24. 24. How strokes are executed• Strokes are executed by combination of valves and gears
  25. 25. SUCTION / INDUCTION STROKE• Piston draws air into cylinder during downward movement or stroke through opened inlet valve. (suction effect)• Exhaust valve and fuel injector are closed• At the end of the stroke (BDC) the inlet valve close, which inside the cylinder now full with fresh air.
  26. 26. COMPRESSION STROKE• Stroke begins when the piston starts to move upward (from BDC to TDC).• Inlet valve, exhaust valve and fuel injector remain closed.• The air which is trapped in the cylinder is now compressed rising in temperature
  27. 27. POWER STROKE• Before the piston reaches TDC(approx.15 – 20o), the fuel injectors supply fuel oil in a fine spray(end approx. 15-20o after TDC)• The mixture (fuel oil and air) ignites and explodes while the piston crosses TDC• High pressure (expansion of the gases) on top of the piston push the piston downward towards BDC
  28. 28. EXHAUST STROKE• Stroke begins when the piston again starts to move upward (from BDC to TDC) as in compression stroke, however only exhaust valves are opened.• The exhaust gases are expelled from the cylinder through the exhaust valve ports.• At the end of the stroke (TDC), the exhaust valve closes but inlet valve is opened starting the cycle once again
  29. 29. Power produced• Power produced by a 4-stroke cycle engine in kW is given as PLAN Power = 2 P= Mean effective pressure, kN/m2 L= Stroke length, m A= Area of cylinder bore, m2 N= Revolution/second
  30. 30. 4 - STROKE CYCLE 9 PISTON POSITION 8 3 4 10 9 5 3 4 5 8 10 2 6 1 2 6DIRECTION 7 PRESSURE 1 1/7
  31. 31. 4 - STROKE CYCLE• 1-2 Suction stroke ends• 2-3 Compression stroke. Inlet valve closed and piston moved upwards to compress the trapped air (Temperature rises).• 3-4-5 Fuel injector in operation. Combustion occurs (mixture of compressed air and fuel)• 5-6 Due to expansion of gases piston moves downward. (Power stroke)• 6-7-8 Exhaust stroke. Exhaust valve opens and piston moves upward removing gases.• 8-9-10 Overlapping period: both exhaust and inlet valves are open.• 10-1 Suction stroke – piston moves downward. Exhaust valve closed and inlet valve open.• 1- the rest – The cycle continues until the engine stops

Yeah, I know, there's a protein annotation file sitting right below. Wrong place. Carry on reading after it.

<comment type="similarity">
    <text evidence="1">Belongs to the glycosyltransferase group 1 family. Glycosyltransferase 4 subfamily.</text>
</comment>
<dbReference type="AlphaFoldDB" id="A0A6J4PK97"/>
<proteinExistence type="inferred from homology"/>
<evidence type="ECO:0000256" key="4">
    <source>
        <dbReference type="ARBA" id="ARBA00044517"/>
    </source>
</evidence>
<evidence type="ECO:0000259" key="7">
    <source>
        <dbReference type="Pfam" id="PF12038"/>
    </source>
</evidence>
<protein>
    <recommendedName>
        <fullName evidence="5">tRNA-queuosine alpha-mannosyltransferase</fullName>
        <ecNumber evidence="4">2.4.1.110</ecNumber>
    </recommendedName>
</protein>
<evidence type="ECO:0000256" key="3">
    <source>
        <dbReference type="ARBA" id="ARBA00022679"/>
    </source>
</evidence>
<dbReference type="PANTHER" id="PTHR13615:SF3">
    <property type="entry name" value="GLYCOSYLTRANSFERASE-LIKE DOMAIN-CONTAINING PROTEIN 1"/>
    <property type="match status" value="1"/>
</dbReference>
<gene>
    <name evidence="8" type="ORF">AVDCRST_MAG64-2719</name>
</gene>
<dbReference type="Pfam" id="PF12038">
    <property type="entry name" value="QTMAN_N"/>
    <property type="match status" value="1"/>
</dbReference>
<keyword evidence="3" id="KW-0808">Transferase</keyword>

32. 32. Exh. v/v closes Fuel Fuel injection injection begins ends PO COMPRESSION STROKE W E ER T STROK Inlet v/v ST opens RO SUC KE RotationEXHAUS TIO N STR Inlet v/v OKE closes Exh. v/v opens FOUR STROKE TIMING DIAGRAM
  33. 33. VALVE OVERLAPPINGIt can be defined as the period when inlet and exhaust valve were open at the same time.E.g.,• Inlet valve opened before the piston reached TDC at the end of exhaust stroke, say 20o before TDC.• Exhaust valve remained open and will be closed at certain degree of the piston movement after TDC, say 20o after TDC.• By providing overlapping period on 4 – stroke engine, the residual exhaust gases will be expelled effectively with the rushing in of fresh air.
  34. 34. VALVE OVERLAP TDC OVERLAPPING PERIOD Inlet v/v Exh. v/v opens closes